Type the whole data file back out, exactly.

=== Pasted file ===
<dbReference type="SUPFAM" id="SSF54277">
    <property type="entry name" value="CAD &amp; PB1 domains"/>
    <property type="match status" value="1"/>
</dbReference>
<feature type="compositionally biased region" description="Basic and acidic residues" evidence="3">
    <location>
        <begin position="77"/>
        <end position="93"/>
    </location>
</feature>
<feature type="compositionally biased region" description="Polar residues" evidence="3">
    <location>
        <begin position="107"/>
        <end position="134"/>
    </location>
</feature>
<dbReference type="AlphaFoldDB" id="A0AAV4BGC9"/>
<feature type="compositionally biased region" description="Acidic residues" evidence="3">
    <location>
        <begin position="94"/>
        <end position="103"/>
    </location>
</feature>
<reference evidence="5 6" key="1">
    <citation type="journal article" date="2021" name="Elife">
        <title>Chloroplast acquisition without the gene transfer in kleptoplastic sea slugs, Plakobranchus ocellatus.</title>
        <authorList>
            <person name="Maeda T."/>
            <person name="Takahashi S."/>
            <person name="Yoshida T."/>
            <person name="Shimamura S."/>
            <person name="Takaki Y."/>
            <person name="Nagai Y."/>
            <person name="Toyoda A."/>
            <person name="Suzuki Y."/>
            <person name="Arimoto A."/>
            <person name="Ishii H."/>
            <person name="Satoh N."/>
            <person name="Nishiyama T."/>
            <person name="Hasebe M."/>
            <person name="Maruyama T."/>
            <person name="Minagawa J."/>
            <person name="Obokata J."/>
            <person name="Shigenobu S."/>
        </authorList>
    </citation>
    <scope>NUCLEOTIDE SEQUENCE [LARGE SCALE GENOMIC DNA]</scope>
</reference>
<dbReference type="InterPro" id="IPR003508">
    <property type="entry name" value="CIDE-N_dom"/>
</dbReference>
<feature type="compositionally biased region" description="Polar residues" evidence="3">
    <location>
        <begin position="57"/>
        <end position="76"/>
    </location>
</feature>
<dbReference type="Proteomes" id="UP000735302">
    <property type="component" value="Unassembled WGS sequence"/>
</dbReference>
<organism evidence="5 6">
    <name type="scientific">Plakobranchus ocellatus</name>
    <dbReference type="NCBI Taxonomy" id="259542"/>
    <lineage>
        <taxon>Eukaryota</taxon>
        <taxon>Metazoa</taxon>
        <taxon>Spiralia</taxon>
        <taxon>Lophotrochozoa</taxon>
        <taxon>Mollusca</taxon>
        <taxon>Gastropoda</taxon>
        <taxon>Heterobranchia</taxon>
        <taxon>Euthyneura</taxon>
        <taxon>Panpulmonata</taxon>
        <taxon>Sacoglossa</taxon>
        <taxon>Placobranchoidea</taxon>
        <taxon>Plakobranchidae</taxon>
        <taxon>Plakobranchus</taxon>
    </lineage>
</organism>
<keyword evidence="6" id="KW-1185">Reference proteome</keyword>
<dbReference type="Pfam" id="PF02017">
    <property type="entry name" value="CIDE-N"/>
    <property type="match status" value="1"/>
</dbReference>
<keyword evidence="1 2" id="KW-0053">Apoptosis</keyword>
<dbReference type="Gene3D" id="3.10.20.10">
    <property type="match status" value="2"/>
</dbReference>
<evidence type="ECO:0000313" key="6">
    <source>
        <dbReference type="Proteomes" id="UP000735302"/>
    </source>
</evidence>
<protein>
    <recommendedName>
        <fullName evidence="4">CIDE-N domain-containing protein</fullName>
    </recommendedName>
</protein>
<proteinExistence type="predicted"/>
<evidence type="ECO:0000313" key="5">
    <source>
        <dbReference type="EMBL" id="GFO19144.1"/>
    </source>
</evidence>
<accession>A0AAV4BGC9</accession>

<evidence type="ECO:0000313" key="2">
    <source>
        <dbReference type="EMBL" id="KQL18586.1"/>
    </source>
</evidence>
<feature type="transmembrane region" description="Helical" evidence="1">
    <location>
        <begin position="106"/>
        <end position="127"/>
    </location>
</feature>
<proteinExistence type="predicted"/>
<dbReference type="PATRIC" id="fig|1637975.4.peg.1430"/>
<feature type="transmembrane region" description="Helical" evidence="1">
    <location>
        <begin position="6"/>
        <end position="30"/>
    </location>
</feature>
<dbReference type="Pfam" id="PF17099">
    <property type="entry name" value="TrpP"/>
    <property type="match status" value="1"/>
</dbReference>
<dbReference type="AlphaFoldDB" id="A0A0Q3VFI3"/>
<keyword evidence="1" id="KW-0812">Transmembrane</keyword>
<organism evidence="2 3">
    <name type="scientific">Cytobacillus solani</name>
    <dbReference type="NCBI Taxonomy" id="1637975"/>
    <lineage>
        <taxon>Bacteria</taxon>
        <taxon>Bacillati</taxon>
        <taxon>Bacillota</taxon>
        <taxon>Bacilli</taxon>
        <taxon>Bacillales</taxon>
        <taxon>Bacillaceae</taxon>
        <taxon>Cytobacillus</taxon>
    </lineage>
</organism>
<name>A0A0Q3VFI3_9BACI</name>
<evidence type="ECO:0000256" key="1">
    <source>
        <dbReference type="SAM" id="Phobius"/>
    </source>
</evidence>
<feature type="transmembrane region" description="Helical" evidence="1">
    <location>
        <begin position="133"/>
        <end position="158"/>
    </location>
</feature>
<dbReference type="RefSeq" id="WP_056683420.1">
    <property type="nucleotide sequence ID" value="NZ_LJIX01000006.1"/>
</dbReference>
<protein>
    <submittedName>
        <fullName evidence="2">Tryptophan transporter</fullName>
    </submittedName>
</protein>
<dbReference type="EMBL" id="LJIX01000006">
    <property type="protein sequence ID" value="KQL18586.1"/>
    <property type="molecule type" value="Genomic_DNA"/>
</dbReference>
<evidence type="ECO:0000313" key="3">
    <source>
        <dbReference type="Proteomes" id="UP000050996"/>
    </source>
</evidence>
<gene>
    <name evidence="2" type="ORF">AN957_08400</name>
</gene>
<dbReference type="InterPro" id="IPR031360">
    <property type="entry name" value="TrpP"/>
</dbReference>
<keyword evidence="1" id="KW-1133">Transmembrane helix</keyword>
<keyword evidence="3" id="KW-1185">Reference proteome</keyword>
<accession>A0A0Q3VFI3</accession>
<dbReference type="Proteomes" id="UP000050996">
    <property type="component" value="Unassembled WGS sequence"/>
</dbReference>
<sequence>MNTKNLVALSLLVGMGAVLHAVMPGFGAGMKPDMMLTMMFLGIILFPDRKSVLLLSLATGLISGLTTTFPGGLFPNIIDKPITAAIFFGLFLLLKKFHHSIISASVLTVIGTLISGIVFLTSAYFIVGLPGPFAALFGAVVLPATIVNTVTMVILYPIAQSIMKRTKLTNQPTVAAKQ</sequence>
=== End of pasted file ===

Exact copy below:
<dbReference type="SUPFAM" id="SSF54277">
    <property type="entry name" value="CAD &amp; PB1 domains"/>
    <property type="match status" value="1"/>
</dbReference>
<feature type="compositionally biased region" description="Basic and acidic residues" evidence="3">
    <location>
        <begin position="77"/>
        <end position="93"/>
    </location>
</feature>
<feature type="compositionally biased region" description="Polar residues" evidence="3">
    <location>
        <begin position="107"/>
        <end position="134"/>
    </location>
</feature>
<dbReference type="AlphaFoldDB" id="A0AAV4BGC9"/>
<feature type="compositionally biased region" description="Acidic residues" evidence="3">
    <location>
        <begin position="94"/>
        <end position="103"/>
    </location>
</feature>
<reference evidence="5 6" key="1">
    <citation type="journal article" date="2021" name="Elife">
        <title>Chloroplast acquisition without the gene transfer in kleptoplastic sea slugs, Plakobranchus ocellatus.</title>
        <authorList>
            <person name="Maeda T."/>
            <person name="Takahashi S."/>
            <person name="Yoshida T."/>
            <person name="Shimamura S."/>
            <person name="Takaki Y."/>
            <person name="Nagai Y."/>
            <person name="Toyoda A."/>
            <person name="Suzuki Y."/>
            <person name="Arimoto A."/>
            <person name="Ishii H."/>
            <person name="Satoh N."/>
            <person name="Nishiyama T."/>
            <person name="Hasebe M."/>
            <person name="Maruyama T."/>
            <person name="Minagawa J."/>
            <person name="Obokata J."/>
            <person name="Shigenobu S."/>
        </authorList>
    </citation>
    <scope>NUCLEOTIDE SEQUENCE [LARGE SCALE GENOMIC DNA]</scope>
</reference>
<dbReference type="InterPro" id="IPR003508">
    <property type="entry name" value="CIDE-N_dom"/>
</dbReference>
<feature type="compositionally biased region" description="Polar residues" evidence="3">
    <location>
        <begin position="57"/>
        <end position="76"/>
    </location>
</feature>
<dbReference type="Proteomes" id="UP000735302">
    <property type="component" value="Unassembled WGS sequence"/>
</dbReference>
<organism evidence="5 6">
    <name type="scientific">Plakobranchus ocellatus</name>
    <dbReference type="NCBI Taxonomy" id="259542"/>
    <lineage>
        <taxon>Eukaryota</taxon>
        <taxon>Metazoa</taxon>
        <taxon>Spiralia</taxon>
        <taxon>Lophotrochozoa</taxon>
        <taxon>Mollusca</taxon>
        <taxon>Gastropoda</taxon>
        <taxon>Heterobranchia</taxon>
        <taxon>Euthyneura</taxon>
        <taxon>Panpulmonata</taxon>
        <taxon>Sacoglossa</taxon>
        <taxon>Placobranchoidea</taxon>
        <taxon>Plakobranchidae</taxon>
        <taxon>Plakobranchus</taxon>
    </lineage>
</organism>
<keyword evidence="6" id="KW-1185">Reference proteome</keyword>
<dbReference type="Pfam" id="PF02017">
    <property type="entry name" value="CIDE-N"/>
    <property type="match status" value="1"/>
</dbReference>
<keyword evidence="1 2" id="KW-0053">Apoptosis</keyword>
<dbReference type="Gene3D" id="3.10.20.10">
    <property type="match status" value="2"/>
</dbReference>
<evidence type="ECO:0000313" key="6">
    <source>
        <dbReference type="Proteomes" id="UP000735302"/>
    </source>
</evidence>
<protein>
    <recommendedName>
        <fullName evidence="4">CIDE-N domain-containing protein</fullName>
    </recommendedName>
</protein>
<proteinExistence type="predicted"/>
<evidence type="ECO:0000313" key="5">
    <source>
        <dbReference type="EMBL" id="GFO19144.1"/>
    </source>
</evidence>
<accession>A0AAV4BGC9</accession>

<evidence type="ECO:0000313" key="2">
    <source>
        <dbReference type="EMBL" id="KQL18586.1"/>
    </source>
</evidence>
<feature type="transmembrane region" description="Helical" evidence="1">
    <location>
        <begin position="106"/>
        <end position="127"/>
    </location>
</feature>
<proteinExistence type="predicted"/>
<dbReference type="PATRIC" id="fig|1637975.4.peg.1430"/>
<feature type="transmembrane region" description="Helical" evidence="1">
    <location>
        <begin position="6"/>
        <end position="30"/>
    </location>
</feature>
<dbReference type="Pfam" id="PF17099">
    <property type="entry name" value="TrpP"/>
    <property type="match status" value="1"/>
</dbReference>
<dbReference type="AlphaFoldDB" id="A0A0Q3VFI3"/>
<keyword evidence="1" id="KW-0812">Transmembrane</keyword>
<organism evidence="2 3">
    <name type="scientific">Cytobacillus solani</name>
    <dbReference type="NCBI Taxonomy" id="1637975"/>
    <lineage>
        <taxon>Bacteria</taxon>
        <taxon>Bacillati</taxon>
        <taxon>Bacillota</taxon>
        <taxon>Bacilli</taxon>
        <taxon>Bacillales</taxon>
        <taxon>Bacillaceae</taxon>
        <taxon>Cytobacillus</taxon>
    </lineage>
</organism>
<name>A0A0Q3VFI3_9BACI</name>
<evidence type="ECO:0000256" key="1">
    <source>
        <dbReference type="SAM" id="Phobius"/>
    </source>
</evidence>
<feature type="transmembrane region" description="Helical" evidence="1">
    <location>
        <begin position="133"/>
        <end position="158"/>
    </location>
</feature>
<dbReference type="RefSeq" id="WP_056683420.1">
    <property type="nucleotide sequence ID" value="NZ_LJIX01000006.1"/>
</dbReference>
<protein>
    <submittedName>
        <fullName evidence="2">Tryptophan transporter</fullName>
    </submittedName>
</protein>
<dbReference type="EMBL" id="LJIX01000006">
    <property type="protein sequence ID" value="KQL18586.1"/>
    <property type="molecule type" value="Genomic_DNA"/>
</dbReference>
<evidence type="ECO:0000313" key="3">
    <source>
        <dbReference type="Proteomes" id="UP000050996"/>
    </source>
</evidence>
<gene>
    <name evidence="2" type="ORF">AN957_08400</name>
</gene>
<dbReference type="InterPro" id="IPR031360">
    <property type="entry name" value="TrpP"/>
</dbReference>
<keyword evidence="1" id="KW-1133">Transmembrane helix</keyword>
<keyword evidence="3" id="KW-1185">Reference proteome</keyword>
<accession>A0A0Q3VFI3</accession>
<dbReference type="Proteomes" id="UP000050996">
    <property type="component" value="Unassembled WGS sequence"/>
</dbReference>
<sequence>MNTKNLVALSLLVGMGAVLHAVMPGFGAGMKPDMMLTMMFLGIILFPDRKSVLLLSLATGLISGLTTTFPGGLFPNIIDKPITAAIFFGLFLLLKKFHHSIISASVLTVIGTLISGIVFLTSAYFIVGLPGPFAALFGAVVLPATIVNTVTMVILYPIAQSIMKRTKLTNQPTVAAKQ</sequence>